Managing people

Leader vs manager: do you manage your team or lead them?

Leading people and managing people are different tasks.

Being a leader and manager are, however, two distinct concepts that can coexist, and the way you utilise and understand these concepts will have tangible outcomes for your business. 

Leadership is a mindset, and sometimes it's easy to get lost in the day-to-day grind of your own business that you forget the bigger picture, to the detriment of your business.

Consider these points when assessing your effectiveness:

1. Efficiency vs effectiveness

Managers typically ask questions around efficiency: “How can I make things faster?” “How do I improve the product or service quality?” “How do I maximise return on the product or service?” 

Reports and statistics are important because they show you the efficiency of what you do, but not necessarily the effectiveness.

Leaders typically ask the question behind the method: “Should I be producing this product at all?” 

To answer this question, leaders will have an understanding of the value and mission of the organisation, their workforce and what skill sets they have, and how this translates into making products or delivering services.

2. Management controls vs management enablers

Managers have subordinates who usually follow a set of controls. Controls are not necessarily restrictive but they have the effect of enforcing predictable behaviour. They could be obvious and written, such as policies and procedures, workplace agreements, or how you measure performance as a manager.

Alternatively they could be implicit, like workplace culture. A degree of this is required in all organisations designed to retrieve a pre-set outcome.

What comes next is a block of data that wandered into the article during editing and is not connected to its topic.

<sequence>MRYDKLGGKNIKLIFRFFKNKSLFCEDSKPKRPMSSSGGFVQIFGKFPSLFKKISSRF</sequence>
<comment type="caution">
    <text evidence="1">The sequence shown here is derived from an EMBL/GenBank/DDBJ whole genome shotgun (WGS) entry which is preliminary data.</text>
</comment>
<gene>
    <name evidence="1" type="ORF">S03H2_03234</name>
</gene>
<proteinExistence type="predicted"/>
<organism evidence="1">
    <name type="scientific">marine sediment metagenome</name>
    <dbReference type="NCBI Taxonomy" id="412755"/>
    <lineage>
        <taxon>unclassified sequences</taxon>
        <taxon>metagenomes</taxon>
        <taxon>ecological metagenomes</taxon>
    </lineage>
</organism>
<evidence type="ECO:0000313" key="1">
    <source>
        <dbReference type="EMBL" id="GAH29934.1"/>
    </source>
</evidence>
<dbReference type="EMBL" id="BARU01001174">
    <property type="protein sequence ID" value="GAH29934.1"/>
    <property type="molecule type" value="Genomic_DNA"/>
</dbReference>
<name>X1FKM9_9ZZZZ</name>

However, leaders temper these controls with enablers and the communication skills to find honest answers. Assuming these controls are in place, consider:

  • How much space do you give your employees to develop new methods to complete the same tasks?

  • Do you reward this innovation?

  • Does your workplace culture allow this innovation to occur?

  • Do the IT systems in your workplace help or hinder your staff in their daily work?

  • Do your employees have access to career development and training?

Leaders create an atmosphere of empowerment for employees to feel like they have a stake in the success of the company and constantly offer employees a way to be challenged and improved. Generally, these leadership skills lead to better productivity, internal and cost-effective innovation, employee retention, and employee satisfaction.

3. Profit vs promise

Managers are very much focused on goals and objectives surrounding today’s result. “Are we within our budget?” “What’s the deadline?” “How can we improve our processes?” Counting, controlling, and measuring are all important from day-to-day operational aspects, but success today with a particular product or service doesn’t necessarily mean it will be successful in the future.

Leaders typically ask “What’s on the horizon?” “What might change in my existing market?” “What opportunities will there be if technology changes and, conversely, what threats could that bring?” “What would happen to my organisation if I couldn’t produce my primary product anymore?”

Leaders recognise the cost of changing something now to prepare for the future. They don’t wait to change something when it's already too late.  

Implementing the appropriate changes in thought method should have a positive impact on the longevity and success of your business.

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